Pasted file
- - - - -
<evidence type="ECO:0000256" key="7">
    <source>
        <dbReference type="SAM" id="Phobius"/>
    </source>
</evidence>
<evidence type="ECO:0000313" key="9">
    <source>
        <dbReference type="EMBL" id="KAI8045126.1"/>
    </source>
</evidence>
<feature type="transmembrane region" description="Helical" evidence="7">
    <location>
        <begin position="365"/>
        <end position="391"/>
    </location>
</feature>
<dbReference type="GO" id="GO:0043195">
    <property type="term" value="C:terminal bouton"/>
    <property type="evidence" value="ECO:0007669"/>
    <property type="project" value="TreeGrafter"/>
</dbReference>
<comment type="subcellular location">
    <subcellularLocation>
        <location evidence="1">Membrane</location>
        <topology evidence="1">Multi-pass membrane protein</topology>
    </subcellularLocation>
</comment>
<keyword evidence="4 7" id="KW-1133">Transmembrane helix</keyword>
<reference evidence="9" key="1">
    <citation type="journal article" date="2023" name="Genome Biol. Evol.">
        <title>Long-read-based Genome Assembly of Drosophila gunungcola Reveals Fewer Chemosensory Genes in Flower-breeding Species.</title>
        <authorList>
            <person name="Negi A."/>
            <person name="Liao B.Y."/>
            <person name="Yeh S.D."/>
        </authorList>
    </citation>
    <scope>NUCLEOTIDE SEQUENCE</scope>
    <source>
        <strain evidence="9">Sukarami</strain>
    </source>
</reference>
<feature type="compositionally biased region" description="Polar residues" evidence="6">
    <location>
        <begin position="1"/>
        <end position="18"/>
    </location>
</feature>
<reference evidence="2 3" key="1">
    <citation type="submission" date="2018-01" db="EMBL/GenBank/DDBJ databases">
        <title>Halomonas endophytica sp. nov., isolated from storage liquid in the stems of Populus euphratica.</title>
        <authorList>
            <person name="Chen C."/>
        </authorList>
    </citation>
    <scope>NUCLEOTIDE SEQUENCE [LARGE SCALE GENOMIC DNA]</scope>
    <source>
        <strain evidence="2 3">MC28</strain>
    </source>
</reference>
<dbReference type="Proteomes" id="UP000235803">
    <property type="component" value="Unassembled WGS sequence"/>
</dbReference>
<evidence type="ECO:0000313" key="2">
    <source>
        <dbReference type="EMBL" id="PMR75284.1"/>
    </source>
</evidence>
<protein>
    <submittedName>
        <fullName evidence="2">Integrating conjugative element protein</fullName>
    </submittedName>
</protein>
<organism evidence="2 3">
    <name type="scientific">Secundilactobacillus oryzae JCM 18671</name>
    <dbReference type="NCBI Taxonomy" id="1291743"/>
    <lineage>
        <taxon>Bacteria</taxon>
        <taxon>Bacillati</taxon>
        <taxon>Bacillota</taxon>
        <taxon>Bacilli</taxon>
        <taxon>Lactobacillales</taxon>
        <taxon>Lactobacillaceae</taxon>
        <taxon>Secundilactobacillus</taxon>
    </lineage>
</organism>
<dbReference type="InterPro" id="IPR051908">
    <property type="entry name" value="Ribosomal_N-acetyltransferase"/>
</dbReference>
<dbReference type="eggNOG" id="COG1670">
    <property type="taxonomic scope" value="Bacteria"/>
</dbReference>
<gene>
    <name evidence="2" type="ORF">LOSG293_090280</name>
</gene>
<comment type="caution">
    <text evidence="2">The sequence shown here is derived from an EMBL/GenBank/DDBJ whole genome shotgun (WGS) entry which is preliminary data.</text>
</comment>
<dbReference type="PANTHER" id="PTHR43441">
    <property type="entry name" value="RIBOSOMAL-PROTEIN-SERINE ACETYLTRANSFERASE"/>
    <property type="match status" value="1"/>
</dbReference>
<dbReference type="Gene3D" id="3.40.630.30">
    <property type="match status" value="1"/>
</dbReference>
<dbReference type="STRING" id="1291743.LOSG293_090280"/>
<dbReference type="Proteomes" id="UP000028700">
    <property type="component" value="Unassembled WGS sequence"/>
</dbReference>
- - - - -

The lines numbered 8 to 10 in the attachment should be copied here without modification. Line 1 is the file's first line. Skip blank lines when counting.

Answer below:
        <dbReference type="EMBL" id="KAI8045126.1"/>
    </source>
</evidence>